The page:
> I'm going to assume you skipped any graphic design courses.


    i'm going to assume you're too stupid to answer a simple question.

    --
    brucie
    29/December/2003 05:00:26 pm kilo
    brucie, Dec 29, 2003
    #15
  16. Bob

    rf Guest

    "Mark Parnell" <> wrote in message
    news:...
    > On Mon, 29 Dec 2003 01:13:07 GMT, rf declared in alt.html:
    > > "Bob" <> wrote in message
    > > news:...
    > >>
    > >> Any nifty work arounds for NN4 to beat it into submission ?

    > >
    > > Ctrl -
    > >

    >
    > Not in NS4.
    >
    > Ctrl [
    >
    > :)


    Yeah yeah :) See my instant correction :-(

    Cheers
    Richard.
    rf, Dec 29, 2003
    #16
  17. Bob

    Eric Bohlman Guest

    Bob <> wrote in
    news::

    > Most businesses are of the opinion that a web page is to be
    > designed to *their* requirements - just like the magazine ad. They
    > pay for it, it's their choice.


    Ever wonder why printing presses are so expensive (even a small one that
    can sit on top of a table can easily cost over $10,000)? It's because
    making a machine that puts dots in the exact same places on thousands of
    sheets of paper is a rather tough task. In a magazine ad printed by a
    competent printer, every single character will be the exact same size
    regardless of which copy of the magazine someone buys.

    On the Web, though, things are different. People's viewing situations vary
    widely. Pick two viewers at random, and it's quite unlikely that a pixel
    is the same size for both of them (Justin and Jason both have 19" monitors.
    Justin's is set for 1024x768 and Jason's is set for 1280x1024. If you fix
    your font size at 12px, Justin and Jason will see *different*-sized text).
    This leads to a sort of paradox; on the Web, the harder you try to fix
    everything in terms of pixels, the *more* variation your users will see.
    And the more flexibility you allow the user, the more likely it is that
    their view of your page will approximate your view, even though the pixel
    dimensions may be different.
    Eric Bohlman, Dec 29, 2003
    #17
  18. Bob

    rf Guest

    "Bob" <> wrote in message
    news:...
    > On Mon, 29 Dec 2003 08:04:45 +1000, brucie
    > <> wrote:
    >
    > >in post <news:>
    > >Bob said:
    > >
    > >> what I need to do is to have slightly smaller than normal text for
    > >> some pages.

    > >
    > >why do you need the text slightly more difficult to read on some pages?

    >
    > I'm going to assume you skipped any graphic design courses.


    And I am going to assume that you skipped any web design courses.

    Cheers
    Richard.
    rf, Dec 29, 2003
    #18
  19. Bob

    Bob Guest

    On Mon, 29 Dec 2003 17:01:01 +1000, brucie
    <> wrote:

    >>>why do you need the text slightly more difficult to read on some pages?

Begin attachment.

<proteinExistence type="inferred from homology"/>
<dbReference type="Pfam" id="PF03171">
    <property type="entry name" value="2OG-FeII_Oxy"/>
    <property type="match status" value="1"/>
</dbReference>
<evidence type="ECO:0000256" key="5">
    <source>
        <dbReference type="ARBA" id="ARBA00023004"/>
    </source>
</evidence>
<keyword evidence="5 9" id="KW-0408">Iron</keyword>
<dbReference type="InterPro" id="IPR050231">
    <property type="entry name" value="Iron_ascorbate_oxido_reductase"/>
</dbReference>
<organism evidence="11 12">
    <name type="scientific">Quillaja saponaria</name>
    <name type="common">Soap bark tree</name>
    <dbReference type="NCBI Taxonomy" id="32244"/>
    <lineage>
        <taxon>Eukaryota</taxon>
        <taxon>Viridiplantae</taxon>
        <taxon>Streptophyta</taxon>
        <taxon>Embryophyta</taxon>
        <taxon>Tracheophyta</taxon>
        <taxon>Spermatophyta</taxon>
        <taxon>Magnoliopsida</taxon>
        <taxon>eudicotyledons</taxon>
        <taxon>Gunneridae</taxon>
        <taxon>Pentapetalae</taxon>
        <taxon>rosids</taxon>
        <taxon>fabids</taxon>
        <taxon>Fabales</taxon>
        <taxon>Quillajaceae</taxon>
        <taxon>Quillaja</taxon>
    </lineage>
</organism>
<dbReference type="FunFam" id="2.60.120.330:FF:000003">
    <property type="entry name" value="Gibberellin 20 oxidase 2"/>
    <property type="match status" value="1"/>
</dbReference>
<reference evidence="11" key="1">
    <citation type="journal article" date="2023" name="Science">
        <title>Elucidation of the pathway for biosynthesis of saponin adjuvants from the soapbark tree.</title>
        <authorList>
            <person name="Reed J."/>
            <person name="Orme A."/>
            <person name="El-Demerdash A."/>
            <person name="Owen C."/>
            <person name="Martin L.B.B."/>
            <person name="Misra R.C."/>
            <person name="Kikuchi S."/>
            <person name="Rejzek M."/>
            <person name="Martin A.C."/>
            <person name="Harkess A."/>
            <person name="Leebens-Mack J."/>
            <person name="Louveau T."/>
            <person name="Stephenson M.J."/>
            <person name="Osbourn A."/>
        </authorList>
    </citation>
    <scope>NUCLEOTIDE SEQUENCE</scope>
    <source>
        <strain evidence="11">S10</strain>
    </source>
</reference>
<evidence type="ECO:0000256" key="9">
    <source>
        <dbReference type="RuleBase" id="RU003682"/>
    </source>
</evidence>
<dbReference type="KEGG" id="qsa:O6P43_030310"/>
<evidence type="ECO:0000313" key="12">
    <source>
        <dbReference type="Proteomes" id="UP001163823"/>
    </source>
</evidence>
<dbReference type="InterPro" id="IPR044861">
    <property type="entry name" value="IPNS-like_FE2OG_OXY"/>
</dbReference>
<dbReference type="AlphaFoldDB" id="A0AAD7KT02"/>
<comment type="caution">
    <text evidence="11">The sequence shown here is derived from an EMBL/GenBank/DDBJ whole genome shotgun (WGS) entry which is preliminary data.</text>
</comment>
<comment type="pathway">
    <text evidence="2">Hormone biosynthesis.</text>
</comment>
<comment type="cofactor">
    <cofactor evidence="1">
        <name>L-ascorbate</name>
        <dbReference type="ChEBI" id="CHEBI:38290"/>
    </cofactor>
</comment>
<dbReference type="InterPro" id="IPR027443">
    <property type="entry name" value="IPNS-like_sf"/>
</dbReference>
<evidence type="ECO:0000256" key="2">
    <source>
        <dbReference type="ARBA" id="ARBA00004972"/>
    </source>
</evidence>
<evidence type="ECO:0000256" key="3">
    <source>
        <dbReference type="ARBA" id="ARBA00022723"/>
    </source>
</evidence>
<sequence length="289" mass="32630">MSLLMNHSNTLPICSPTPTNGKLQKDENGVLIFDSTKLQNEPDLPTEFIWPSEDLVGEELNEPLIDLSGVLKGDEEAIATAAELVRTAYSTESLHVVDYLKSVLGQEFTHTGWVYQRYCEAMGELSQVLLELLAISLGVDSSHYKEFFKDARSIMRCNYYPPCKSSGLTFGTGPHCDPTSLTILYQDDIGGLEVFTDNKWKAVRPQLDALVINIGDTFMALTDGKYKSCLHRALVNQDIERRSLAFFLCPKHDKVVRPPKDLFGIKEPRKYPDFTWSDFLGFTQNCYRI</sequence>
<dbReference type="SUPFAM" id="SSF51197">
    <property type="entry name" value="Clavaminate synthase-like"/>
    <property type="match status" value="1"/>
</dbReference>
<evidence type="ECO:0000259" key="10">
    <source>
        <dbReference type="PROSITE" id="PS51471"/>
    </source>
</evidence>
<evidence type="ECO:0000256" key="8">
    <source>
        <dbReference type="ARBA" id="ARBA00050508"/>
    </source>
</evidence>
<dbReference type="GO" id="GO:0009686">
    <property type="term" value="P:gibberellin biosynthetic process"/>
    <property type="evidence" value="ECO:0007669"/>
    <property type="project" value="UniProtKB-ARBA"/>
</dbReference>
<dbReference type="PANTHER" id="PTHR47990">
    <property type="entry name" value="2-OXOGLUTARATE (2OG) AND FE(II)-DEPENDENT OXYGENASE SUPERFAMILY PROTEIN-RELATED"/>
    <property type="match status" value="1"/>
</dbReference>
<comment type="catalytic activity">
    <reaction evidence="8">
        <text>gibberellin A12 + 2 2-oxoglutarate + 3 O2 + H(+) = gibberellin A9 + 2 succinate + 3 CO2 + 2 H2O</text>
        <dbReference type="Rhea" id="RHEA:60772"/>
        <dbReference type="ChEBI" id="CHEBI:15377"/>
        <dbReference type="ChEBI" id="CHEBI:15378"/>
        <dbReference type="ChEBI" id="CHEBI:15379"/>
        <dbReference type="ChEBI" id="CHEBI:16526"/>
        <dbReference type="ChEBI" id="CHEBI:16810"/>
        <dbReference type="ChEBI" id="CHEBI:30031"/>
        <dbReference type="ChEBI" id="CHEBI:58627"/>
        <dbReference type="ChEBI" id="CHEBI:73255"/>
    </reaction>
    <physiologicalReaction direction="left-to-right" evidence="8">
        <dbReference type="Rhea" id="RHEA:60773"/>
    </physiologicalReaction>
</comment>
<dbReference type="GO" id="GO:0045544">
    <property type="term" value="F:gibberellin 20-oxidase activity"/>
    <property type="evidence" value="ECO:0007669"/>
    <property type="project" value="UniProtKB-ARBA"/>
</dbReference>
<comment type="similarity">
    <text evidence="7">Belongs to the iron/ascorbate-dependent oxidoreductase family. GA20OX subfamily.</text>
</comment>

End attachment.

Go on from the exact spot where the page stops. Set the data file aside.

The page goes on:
>
    >> I'm going to assume you skipped any graphic design courses.

    >
    >i'm going to assume you're too stupid to answer a simple question.


    Sorry, but your question makes an incorrect assumption and it is not
    possible to answer it directly since I am not making the pages more
    difficult to read. I am suggesting a font size to the user via a
    style sheet. Should a user find the minor reduction in font size an
    impediment to their reading process, the user may choose to use their
    own style sheet or may simply choose to use a menu option to (easily)
    increase or decrease the font sizes on the page.

    Now, that said, whether you choose to agree with it or not, the web
    is now an advertising medium. Not every site is the W3C and a bunch
    of boring text specifications. Businesses design their sites (and in
    fact an entire coordinated look for their publications) based on
    graphical/visual appeal. That requires developing graphics in certain
    sizes and including text elements. The relationship between the size
    of the graphics and text is key facet of "graphic design" (Hence
    my earlier comment regarding your lack of a professional graphics
    design background). You may choose to ignore those design rules if
    you wish. I do not.
    Bob, Dec 29, 2003
    #19
  20. Bob

    Bob Guest

    On 29 Dec 2003 08:17:05 GMT, Eric Bohlman <>
    wrote:

    >If you fix
    >your font size at 12px, Justin and Jason will see *different*-sized text).


    a. Reread my original post. I'm using a size algorithm that will vary
    with the user's setup and is adjustable by the user.

    b. Proportionally, everything will be the same. That's the key factor
    in graphics design. However, I agree that the user needs control to
    avoid difficult to read text. See (a) above.

    >And the more flexibility you allow the user, the more likely it is that
    >their view of your page will approximate your view, even though the pixel
    >dimensions may be different.


    Not really. It is more likely that the text will be a size they like
    if they choose it. Anything other than fixed proportional dimensions
    (e.g. px sizes) causes users systems to vary widely in appearance.
    Bob, Dec 29, 2003
    #20